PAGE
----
Dear Sequestered Beings, It being my month to write the RNA Newsletter, I had assumed I would endeavor to say something about the pandemic situation that hasn’t already been said, but it wasn’t clear that there is such a thing.
RNA Newsletter February, 2020 I had the pleasure recently to talk with Joel Berning and Brian Chenowith.As was mentioned a while back, Joel is a hospital chaplain in New York City and, when he applied for certification, was the first
Hello dear people – A short RNA Newsletter with focus on a particular topic: the opportunity for you to participate in the program of next summer’s June 27-July 4 IRAS conference on Naturalism. A “call for papers” is posted here. Some
As many of us are treated to brilliant foliage as the days grow cooler and shorter, October can be a time when we stop and notice. We may have a sense of “Do it now,” to step out and enjoy.
August 2019 RNA Newsletter We pass a milestone Friends, August always brings a sense of anticipation, but for your association, never more than this year, for 3 reasons I’ll share with you below. Well, MAYBE 2014 brought more excitement, but the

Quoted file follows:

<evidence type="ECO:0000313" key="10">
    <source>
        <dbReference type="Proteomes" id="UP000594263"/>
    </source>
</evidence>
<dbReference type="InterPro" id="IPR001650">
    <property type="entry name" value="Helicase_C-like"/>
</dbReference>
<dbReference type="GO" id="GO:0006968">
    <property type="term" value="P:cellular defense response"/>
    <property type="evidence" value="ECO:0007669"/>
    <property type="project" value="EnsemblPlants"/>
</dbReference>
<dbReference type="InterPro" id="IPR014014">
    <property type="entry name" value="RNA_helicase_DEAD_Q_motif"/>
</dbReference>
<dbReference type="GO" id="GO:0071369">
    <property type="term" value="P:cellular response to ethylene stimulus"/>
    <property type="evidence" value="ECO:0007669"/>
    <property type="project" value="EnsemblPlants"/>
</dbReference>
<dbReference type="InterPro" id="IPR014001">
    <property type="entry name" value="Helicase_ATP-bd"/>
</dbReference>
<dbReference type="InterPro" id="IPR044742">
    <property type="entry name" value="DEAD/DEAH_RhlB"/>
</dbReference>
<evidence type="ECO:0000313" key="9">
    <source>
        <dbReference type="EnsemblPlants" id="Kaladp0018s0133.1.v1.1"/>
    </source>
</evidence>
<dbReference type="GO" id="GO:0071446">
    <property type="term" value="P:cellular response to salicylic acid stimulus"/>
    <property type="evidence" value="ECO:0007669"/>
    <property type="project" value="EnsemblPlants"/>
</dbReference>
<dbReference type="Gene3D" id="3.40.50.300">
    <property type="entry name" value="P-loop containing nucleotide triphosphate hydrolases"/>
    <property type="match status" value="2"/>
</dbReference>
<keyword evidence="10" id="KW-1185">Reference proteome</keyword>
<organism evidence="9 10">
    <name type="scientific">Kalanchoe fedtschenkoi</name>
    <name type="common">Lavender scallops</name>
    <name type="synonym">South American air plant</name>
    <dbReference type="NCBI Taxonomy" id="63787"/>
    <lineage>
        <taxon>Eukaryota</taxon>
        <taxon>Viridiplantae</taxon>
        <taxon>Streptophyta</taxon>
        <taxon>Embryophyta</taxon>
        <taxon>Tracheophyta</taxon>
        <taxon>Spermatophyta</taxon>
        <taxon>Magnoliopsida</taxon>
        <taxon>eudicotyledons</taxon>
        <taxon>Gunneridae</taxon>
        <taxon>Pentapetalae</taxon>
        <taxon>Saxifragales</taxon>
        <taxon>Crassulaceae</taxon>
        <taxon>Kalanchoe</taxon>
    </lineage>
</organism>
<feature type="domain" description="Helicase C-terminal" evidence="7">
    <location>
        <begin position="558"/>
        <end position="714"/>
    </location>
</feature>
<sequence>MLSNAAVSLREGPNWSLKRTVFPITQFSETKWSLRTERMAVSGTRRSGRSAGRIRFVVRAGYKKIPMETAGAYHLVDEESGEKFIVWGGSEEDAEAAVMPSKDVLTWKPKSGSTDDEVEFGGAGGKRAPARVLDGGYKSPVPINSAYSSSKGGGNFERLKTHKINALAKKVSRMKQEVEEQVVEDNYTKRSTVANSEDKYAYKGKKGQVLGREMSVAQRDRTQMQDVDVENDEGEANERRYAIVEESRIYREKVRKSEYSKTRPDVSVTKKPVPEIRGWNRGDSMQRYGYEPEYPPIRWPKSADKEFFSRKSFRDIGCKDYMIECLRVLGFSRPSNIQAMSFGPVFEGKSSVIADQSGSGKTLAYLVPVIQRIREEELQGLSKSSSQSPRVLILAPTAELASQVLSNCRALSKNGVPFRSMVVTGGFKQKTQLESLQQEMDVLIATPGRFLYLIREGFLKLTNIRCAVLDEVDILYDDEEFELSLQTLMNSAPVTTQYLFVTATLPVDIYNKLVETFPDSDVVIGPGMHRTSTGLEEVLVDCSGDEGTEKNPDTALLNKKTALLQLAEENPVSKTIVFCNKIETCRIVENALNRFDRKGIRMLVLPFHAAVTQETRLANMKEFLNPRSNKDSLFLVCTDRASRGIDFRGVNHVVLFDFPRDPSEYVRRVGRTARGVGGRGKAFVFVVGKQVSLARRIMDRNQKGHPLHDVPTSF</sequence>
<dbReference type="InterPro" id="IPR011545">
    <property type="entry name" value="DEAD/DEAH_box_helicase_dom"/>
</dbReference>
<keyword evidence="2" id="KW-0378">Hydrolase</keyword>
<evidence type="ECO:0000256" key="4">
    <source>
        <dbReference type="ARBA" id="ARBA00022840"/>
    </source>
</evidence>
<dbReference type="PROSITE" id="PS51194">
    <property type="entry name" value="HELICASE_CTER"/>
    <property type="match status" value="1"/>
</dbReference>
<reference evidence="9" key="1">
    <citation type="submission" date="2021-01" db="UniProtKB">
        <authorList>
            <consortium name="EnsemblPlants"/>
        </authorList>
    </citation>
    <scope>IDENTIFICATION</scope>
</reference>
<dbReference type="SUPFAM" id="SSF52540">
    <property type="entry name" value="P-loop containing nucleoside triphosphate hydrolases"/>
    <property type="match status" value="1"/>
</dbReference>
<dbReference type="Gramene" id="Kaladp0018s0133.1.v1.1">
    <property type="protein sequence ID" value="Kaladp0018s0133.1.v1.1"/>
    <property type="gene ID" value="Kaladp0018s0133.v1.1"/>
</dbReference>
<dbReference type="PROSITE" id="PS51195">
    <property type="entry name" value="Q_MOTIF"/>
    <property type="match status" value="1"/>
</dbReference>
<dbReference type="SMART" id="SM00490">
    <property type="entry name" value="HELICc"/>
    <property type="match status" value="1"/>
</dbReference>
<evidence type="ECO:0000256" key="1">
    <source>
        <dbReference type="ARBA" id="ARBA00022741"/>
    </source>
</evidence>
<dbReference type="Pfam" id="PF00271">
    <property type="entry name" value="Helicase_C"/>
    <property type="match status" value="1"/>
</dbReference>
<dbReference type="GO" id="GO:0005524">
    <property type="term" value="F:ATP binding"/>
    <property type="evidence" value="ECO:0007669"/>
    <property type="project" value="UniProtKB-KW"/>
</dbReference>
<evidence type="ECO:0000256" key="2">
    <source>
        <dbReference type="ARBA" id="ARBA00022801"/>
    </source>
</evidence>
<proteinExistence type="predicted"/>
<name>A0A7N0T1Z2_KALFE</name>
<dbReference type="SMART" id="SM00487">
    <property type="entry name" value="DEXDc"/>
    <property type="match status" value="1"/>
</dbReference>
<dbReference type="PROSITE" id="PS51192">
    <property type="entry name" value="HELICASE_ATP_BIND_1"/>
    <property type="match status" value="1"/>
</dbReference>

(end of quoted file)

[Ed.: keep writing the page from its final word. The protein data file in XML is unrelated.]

An exciting announcement! The Institute on Religion in an Age of Science (IRAS), the organization that played an important role in the development of religious naturalism and the founding of RNA, is hosting a weeklong conference on Star Island NH
RNA Newsletter June, 2019 With it being my turn this month to write the newsletter, I took this as an occasion to look again, and more closely, at some of the resources at the RNA website – in particular, at
Hello dear friends — Last weekend I had the honor to offer two RN presentations at the UCC Circular Congregational Church in Charleston SC https://www.circularchurch.org/about. The pastor, Jeremy Rutledge, is an RNA member; the worship services are Christian-basedhttps://www.circularchurch.org/worship; the congregants span
Religious Naturalist Association Newsletter April 2019 Dear Friends, When I first went out on my own practicing law I complained that it was “feast or famine.” Either nobody walked in the door, or I was so busy I couldn’t see